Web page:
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  Making Sense of DNA and Protein Sequences: an Interactive NCBI Mini-Course

Electronic Notebook for Protein Sequence Analysis

Links to glossary terms are noted by the icon. Definitions appear at the bottom of the web page; use the browser's 'back' button to return to the Notebook.

Start here with your DNA sequence

Initial DNA Sequence

To identify any exons in the DNA sequence and generate a predicted protein sequence, click here:


Paste your DNA sequence into the GenScan input window. Press the "Run Genscan" button. Select the protein with the highest exon P-values (This probability, P(E), is defined as the sum of the probabilities under the model of all possible "parses" (gene structure descriptions) which contain the exact exon E in the correct reading frame.) and paste this FASTA formatted output into your notebook.

Protein Sequence from Genscan

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To scan the protein sequence for the occurrence of motifs/patterns found in the PROSITE database, use:


Paste the protein sequence from GenScan into the ScanProsite input box and press the "Start the Scan" button. Paste the ScanProsite hit into your notebook. To see the Prosite summary for the hit, click on the PDOCxxxx number.

Hit from ScanProsite

Prosite pattern

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To search for proteins with similar sequences, use BLAST:


Run a BLASTp search against the Swiss-Prot database by pasting the protein sequence from GenScan into the input box on the BLASTp page.  Choose the SwissProt database from the database listbox, then press the "BLAST" button. Format your results as "Flat-query anchored with dots for identities" by selecting the "Reformat these Results" link on the results page and paste this alignment into your notebook.

BLASTP Alignment (against SwissProt)

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To search against the COGs database, click here:



"COG" stands for Cluster of Orthologous Groups of proteins. The proteins that comprise each COG are assumed to have evolved from an ancestral protein, and are therefore either orthologs or paralogs and thus correspond to an ancient conserved domain. The initial version of the COGs was generated by comparing protein sequences encoded in 43 complete genomes, representing 30 major phylogenetic lineages. Use the COGnitor to compare the protein sequence to the COGs database.

Paste the FASTA formatted protein sequence from GenScan into the COGnitor input box and press the "compare to COGs" button.   Click on the link to the highest-scoring COG and click on the disk icon to save the sequences in the COG to a local file on your desktop to be used as input to Multalin below. Drag this file from your desktop onto your "tools" browser window to display the sequences. Then copy and paste these into your notebook under "COGs FASTA Sequences".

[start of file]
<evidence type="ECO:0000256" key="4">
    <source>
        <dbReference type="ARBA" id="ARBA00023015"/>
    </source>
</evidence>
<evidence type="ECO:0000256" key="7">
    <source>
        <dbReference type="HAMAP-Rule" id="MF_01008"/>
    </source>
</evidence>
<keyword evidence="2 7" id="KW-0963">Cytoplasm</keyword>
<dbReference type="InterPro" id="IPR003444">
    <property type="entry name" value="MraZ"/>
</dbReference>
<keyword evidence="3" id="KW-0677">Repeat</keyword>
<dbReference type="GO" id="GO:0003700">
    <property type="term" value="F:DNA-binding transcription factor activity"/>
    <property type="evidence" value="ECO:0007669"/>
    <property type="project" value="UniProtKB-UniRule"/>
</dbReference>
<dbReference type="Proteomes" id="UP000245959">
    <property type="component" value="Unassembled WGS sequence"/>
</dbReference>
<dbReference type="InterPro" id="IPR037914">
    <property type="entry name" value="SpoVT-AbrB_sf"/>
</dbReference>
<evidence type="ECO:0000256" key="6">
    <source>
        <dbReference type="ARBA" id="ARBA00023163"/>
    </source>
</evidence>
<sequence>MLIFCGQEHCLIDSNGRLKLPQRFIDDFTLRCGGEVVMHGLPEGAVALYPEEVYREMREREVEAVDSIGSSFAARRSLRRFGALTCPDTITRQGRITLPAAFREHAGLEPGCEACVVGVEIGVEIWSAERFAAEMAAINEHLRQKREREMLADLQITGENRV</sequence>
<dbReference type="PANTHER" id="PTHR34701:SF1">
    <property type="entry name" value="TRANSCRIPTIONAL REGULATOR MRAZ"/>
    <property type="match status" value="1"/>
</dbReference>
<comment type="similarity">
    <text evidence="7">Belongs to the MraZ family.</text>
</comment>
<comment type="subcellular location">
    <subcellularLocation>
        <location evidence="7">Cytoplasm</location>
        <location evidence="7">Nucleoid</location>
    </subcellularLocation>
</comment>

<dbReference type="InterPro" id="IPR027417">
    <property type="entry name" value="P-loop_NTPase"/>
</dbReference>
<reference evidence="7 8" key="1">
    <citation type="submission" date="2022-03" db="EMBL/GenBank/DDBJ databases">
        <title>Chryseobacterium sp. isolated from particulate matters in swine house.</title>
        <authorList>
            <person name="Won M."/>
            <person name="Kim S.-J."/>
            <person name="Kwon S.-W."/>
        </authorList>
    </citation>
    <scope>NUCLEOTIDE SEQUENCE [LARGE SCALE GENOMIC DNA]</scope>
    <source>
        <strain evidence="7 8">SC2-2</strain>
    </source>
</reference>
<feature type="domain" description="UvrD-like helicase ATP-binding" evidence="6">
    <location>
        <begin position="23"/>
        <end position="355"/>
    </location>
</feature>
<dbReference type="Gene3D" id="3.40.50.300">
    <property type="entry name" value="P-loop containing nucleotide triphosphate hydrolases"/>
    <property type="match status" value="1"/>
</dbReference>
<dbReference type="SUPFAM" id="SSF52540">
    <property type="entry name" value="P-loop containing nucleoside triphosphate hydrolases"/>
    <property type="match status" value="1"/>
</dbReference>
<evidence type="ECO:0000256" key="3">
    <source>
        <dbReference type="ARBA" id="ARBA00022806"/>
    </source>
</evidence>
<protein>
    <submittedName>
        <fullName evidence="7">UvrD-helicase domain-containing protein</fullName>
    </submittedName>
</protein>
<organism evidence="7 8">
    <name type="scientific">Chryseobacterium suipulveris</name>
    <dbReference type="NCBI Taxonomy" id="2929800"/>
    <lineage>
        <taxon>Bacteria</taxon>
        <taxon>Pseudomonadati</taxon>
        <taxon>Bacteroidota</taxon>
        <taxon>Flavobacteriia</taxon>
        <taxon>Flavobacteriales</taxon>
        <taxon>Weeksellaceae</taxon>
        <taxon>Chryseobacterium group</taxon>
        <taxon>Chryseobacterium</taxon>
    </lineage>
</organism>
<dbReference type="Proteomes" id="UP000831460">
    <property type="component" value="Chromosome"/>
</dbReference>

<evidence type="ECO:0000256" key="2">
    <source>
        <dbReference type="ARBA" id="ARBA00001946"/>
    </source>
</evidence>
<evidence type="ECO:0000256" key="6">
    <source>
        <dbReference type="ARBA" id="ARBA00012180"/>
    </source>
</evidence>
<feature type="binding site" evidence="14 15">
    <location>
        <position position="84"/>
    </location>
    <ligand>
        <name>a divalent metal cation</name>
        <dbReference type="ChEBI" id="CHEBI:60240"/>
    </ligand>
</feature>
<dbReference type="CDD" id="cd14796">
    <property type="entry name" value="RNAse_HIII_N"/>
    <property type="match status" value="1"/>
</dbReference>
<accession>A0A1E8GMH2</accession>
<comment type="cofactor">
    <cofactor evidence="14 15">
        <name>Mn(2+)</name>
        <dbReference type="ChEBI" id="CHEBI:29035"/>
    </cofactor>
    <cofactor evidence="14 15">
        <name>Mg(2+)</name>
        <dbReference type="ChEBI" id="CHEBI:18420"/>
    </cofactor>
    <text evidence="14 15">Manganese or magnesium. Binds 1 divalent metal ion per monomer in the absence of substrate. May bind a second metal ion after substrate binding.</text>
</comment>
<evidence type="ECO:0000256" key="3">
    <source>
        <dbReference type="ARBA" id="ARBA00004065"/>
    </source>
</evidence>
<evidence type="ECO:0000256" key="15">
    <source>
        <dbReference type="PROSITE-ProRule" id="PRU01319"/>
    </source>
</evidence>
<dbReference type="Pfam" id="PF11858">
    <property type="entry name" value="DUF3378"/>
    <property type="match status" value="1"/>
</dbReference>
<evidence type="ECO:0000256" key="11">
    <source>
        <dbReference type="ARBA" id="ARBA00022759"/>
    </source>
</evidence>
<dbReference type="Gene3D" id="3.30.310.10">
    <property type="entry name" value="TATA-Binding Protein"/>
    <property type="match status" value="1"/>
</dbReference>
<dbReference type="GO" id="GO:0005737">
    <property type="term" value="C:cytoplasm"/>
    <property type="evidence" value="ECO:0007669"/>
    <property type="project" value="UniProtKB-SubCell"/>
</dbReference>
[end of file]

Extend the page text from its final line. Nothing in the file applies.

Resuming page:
COGs FASTA Sequences

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To generate a multiple sequence alignment, use:


Paste the sequences from your best-hit COG, saved in your "COGs FASTA Sequences" notebook area, into the input box of Multalin. Also paste in the protein sequence derived from GenScan to include your unknown sequence in this alignment and press the "Start Multalin!" button. Display these results in  text form by clicking on the "-Results as a text page (msf) " link.  Paste this Multalin display into your notebook.

Multalin Alignment

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To search for protein domains and view a model structure for your protein, click here:

NCBI's Conserved Domain Search allows you to match your protein sequence to conserved protein domains in the Conserved Domain Database, generate a multiple sequence alignment based on this match, and explore 3D modeling templates for your sequence.
Paste your protein sequence from GenScan into the CD-Search query box and run the search. From the search results page, generate a multiple sequence alignment for the top 10 sequences representitive of the conserved domain hit by clicking on the cartoon of the domain. To view a structure with Cn3D, click on the "+Structure" link, use the listbox to specify "up to 5" sequences and invoke Cn3D with a display of a 3D modeling template, and a multiple sequence alignment including your query sequence, by pressing the "Structure View" button. Residues identical in your sequence and the structural template are shown in red. Locate the Prosite Motif you found earlier within the Cn3D alignment window by using View--Find Pattern. Use Style--Annotate from the Cn3D window to color the highlighted residues and show their side chains.

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Other Tools for DNA and Protein Sequence Analysis


Questions, Comments:

Medha Bhagwat, PhD
David Wheeler, PhD

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Revised March 8, 2007

Definition of CD: Conserved Domain. CD refers to a domain (a distinct functional and/or structural unit of a protein) that has been conserved during evolution. CDs are generated from multiple sequence alignments and may be refined by comparison to solved structures. During evolution, amino acid changes occur in ways that preserve the physico-chemical properties of critical residues, and hence the structural and/or functional properties of that domain.

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